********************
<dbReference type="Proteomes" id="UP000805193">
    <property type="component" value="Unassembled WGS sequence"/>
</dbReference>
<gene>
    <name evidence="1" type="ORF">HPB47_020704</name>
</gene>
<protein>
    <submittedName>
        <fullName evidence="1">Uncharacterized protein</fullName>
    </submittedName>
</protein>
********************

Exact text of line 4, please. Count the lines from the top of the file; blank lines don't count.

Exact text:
<gene>